Blog: Are Utah’s Wages Pacing with High Inflation?

Blog: Are Utah’s Wages Pacing with High Inflation?

By Natalie Roney and Phil Dean

The COVID-19 pandemic and its economic repercussions continue to reverberate throughout the Utah and U.S. economies. In particular, labor shortages and high inflation remain top of mind for many Utahns as a return to “normal” economic conditions remains elusive. This post explores aspects of real (inflation-adjusted) wage indicators.

Various economic indicators provide a useful lens to analyze, interpret, and predict the state of the economy. While most provide value, each indicator also poses limitations. Some economic indicators may not tell the full story, particularly when an indicator’s multiple contributing factors are not equally considered. Although it takes more effort than a quick glance at a single indicator, considering a range of economic indicators is critical to truly understanding the economy. As discussed below, this is particularly true for real wage indicators.

High Inflation

For February 2022, the U.S. Bureau of Labor Statistics (BLS) estimates annual Consumer Price Index (CPI) inflation at 7.9% for the U.S. and at an even higher 9.7% for the Mountain region. While nominal wages increased over this period, businesses facing labor shortages and workers facing the continued real-world impacts of the highest consumer price inflation in four decades are thinking seriously about the impacts of high inflation on real (inflation-adjusted) wages.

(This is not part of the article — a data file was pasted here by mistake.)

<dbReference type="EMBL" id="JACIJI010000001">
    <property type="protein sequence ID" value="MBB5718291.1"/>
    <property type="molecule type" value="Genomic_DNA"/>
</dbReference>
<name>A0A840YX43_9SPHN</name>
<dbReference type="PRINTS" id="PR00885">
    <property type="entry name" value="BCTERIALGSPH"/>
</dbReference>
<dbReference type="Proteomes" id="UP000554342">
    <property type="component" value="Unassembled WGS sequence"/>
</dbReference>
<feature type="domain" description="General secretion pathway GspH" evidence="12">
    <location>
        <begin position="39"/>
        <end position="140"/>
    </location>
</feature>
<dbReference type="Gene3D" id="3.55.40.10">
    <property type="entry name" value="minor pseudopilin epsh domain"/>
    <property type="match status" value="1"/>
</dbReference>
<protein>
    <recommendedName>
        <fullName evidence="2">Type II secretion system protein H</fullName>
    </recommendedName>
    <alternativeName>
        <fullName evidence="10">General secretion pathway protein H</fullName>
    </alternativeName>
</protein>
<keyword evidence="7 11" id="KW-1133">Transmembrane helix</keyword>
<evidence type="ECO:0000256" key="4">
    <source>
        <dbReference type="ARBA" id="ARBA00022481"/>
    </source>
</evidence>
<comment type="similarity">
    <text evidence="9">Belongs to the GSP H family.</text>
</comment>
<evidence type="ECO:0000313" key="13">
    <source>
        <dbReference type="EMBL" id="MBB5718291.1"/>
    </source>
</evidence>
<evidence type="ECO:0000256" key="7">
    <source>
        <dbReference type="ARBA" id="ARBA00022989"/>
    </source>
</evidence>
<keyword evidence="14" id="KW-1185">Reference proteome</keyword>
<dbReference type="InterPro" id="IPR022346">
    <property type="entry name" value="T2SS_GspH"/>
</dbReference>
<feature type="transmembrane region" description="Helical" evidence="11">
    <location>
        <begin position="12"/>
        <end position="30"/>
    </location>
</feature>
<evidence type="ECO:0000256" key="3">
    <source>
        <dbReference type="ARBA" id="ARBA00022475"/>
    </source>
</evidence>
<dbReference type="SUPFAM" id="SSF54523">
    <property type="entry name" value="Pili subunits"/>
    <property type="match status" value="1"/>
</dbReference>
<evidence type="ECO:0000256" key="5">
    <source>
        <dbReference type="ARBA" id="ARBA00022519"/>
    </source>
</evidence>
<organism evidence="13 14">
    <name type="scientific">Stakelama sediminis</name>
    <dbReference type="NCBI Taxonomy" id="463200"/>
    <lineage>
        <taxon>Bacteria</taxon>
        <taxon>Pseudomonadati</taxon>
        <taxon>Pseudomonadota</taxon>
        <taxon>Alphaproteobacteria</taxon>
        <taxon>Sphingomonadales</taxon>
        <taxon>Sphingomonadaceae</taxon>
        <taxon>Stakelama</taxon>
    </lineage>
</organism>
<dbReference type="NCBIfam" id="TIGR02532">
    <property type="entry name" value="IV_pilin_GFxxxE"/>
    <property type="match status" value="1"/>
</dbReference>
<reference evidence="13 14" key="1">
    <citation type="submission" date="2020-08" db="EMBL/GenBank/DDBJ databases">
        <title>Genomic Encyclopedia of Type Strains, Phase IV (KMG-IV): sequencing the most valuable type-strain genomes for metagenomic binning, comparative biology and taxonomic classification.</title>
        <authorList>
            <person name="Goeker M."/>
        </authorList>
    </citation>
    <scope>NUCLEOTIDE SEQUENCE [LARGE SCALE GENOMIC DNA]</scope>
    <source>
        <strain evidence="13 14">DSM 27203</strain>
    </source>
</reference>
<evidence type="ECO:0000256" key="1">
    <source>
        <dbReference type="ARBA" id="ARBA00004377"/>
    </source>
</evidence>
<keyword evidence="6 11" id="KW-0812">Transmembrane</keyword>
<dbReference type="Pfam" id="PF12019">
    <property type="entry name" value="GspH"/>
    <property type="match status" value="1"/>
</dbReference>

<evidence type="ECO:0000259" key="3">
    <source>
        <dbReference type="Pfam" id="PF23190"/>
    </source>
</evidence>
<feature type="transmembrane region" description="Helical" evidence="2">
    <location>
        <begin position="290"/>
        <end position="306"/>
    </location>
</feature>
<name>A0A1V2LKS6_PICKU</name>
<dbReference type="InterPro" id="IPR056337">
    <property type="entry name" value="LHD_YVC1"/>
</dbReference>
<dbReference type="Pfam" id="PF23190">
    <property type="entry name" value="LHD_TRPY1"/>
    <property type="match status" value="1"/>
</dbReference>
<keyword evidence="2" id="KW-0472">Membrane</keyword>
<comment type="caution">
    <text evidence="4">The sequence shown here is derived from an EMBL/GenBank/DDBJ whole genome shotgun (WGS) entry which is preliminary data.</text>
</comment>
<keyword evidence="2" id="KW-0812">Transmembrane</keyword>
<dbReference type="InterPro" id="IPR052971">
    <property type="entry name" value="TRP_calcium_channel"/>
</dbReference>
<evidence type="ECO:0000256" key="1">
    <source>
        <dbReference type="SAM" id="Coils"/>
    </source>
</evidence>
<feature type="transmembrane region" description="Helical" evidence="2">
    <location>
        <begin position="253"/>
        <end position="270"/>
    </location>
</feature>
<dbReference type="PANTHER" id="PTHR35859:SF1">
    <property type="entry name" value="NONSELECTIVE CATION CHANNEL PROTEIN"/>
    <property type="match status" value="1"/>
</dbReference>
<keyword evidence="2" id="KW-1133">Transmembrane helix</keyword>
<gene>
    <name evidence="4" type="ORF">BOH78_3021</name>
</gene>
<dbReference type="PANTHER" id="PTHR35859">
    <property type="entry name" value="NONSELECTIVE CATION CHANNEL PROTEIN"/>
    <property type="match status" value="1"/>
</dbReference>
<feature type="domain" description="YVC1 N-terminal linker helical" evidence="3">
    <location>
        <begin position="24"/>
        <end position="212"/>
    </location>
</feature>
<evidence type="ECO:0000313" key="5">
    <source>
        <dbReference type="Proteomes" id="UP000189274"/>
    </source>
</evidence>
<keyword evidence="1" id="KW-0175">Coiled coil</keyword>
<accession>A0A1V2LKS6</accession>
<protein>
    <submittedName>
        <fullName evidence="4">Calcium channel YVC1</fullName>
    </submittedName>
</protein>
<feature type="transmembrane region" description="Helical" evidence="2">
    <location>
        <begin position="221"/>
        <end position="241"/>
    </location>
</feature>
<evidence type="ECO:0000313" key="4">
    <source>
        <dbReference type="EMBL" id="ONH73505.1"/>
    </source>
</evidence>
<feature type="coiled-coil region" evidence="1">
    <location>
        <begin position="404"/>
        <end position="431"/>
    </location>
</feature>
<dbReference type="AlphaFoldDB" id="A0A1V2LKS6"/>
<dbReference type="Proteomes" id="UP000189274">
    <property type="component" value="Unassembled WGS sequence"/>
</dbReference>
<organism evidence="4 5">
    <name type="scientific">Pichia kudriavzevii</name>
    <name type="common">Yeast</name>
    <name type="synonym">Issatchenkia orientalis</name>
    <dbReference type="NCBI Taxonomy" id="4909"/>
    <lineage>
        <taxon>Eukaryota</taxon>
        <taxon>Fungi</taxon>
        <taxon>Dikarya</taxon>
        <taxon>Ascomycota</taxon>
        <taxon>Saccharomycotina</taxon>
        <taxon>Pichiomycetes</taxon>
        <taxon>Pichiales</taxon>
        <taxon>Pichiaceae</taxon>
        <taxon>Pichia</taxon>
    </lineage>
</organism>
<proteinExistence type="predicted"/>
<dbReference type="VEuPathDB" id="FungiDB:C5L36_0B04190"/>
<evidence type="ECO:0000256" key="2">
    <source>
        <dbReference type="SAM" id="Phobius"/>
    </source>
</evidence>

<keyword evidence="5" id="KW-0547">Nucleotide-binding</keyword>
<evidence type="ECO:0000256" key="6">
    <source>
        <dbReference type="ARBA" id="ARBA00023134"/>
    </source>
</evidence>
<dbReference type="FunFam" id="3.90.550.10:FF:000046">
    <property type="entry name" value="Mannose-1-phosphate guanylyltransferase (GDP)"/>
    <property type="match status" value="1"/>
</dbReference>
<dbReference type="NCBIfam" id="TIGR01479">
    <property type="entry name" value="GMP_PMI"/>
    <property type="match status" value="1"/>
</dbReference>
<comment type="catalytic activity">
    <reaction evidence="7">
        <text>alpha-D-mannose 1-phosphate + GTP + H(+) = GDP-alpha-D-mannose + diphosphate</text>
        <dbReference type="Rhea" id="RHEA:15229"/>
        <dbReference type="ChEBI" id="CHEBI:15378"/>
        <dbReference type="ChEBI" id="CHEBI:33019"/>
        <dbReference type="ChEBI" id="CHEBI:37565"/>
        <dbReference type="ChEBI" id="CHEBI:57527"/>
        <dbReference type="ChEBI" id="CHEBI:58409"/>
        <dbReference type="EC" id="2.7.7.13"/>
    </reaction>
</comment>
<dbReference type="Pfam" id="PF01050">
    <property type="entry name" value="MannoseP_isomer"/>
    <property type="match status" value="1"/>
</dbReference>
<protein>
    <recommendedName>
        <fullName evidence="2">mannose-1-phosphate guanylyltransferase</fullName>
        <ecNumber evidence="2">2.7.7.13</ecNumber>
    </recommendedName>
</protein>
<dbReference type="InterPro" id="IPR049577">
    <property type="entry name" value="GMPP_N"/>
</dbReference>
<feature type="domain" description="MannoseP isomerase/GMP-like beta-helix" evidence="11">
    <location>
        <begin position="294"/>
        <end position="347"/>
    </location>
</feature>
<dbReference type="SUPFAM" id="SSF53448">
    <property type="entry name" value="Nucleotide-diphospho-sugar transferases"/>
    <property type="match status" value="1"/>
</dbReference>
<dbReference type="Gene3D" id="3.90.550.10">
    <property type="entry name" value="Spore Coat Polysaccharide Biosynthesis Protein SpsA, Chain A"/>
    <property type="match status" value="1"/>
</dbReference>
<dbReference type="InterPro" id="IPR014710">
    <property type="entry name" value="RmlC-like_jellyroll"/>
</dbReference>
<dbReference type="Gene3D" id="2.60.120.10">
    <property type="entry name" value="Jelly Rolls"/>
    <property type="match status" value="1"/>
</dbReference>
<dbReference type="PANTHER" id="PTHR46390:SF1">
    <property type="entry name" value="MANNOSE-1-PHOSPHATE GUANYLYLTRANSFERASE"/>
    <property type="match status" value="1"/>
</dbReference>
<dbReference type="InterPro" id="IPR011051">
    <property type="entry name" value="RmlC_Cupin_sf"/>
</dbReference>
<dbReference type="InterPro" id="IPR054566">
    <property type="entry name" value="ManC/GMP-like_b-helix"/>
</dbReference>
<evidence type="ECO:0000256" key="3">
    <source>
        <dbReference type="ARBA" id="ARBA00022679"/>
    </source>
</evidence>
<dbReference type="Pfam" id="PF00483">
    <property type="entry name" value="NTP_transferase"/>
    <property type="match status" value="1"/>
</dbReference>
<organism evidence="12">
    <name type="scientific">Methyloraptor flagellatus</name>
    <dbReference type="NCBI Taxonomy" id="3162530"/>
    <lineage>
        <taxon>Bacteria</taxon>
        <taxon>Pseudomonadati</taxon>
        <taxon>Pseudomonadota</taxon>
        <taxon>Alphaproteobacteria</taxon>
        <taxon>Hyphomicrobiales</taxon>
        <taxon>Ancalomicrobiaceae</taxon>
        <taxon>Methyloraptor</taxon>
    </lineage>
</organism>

Real Average Wages

A valuable economic indicator, real average wages is calculated using the U.S. Bureau of Economic Analysis (BEA) estimate of wages and salaries, divided by the BLS estimate of the number of non-farm workers, adjusted for inflation as measured by CPI. As Figure 1 shows, generally flat real average wages prevailed for the four-decade period between 1960 and the late 1990s (including during the high inflation of the 1970s and early 1980s), and have steadily increased over the past two decades. Figures 2 and 3 show real and nominal average wage changes on a year-over basis. During the fourth quarter of 2021, as shown by Figure 2, Utah experienced a 3.2% year-over drop in real average wages as inflation continued to rise. This represents one of the sharpest declines of real wages in Utah’s history.

While providing baseline economic context, this average overall wage indicator faces challenges that became evident during the pandemic. During the COVID-19 pandemic, businesses including restaurants, hotels, and entertainment venues shut down to slow the spread of the virus, causing many low-wage workers to become unemployed. Meanwhile, workers earning higher salaries in knowledge industries at places like financial institutions and tech companies kept their jobs throughout the pandemic by working remotely. As a result, average annual pay increased significantly during the pandemic, and as low-wage workers returned to the workforce and worked more hours, this moderating effect may mask wage increases that could be occurring for higher-wage workers. Due to this limitation, studying additional indicators can help in more deeply understanding real wages.

Figure 1 – Utah Quarterly Real Average Wage and Salary Disbursements

Source: Bureau of Economic Analysis and Federal Reserve Economic Data

Figure 2 – Utah and US Year-Over Change in Real Quarterly Wage and Salary Disbursements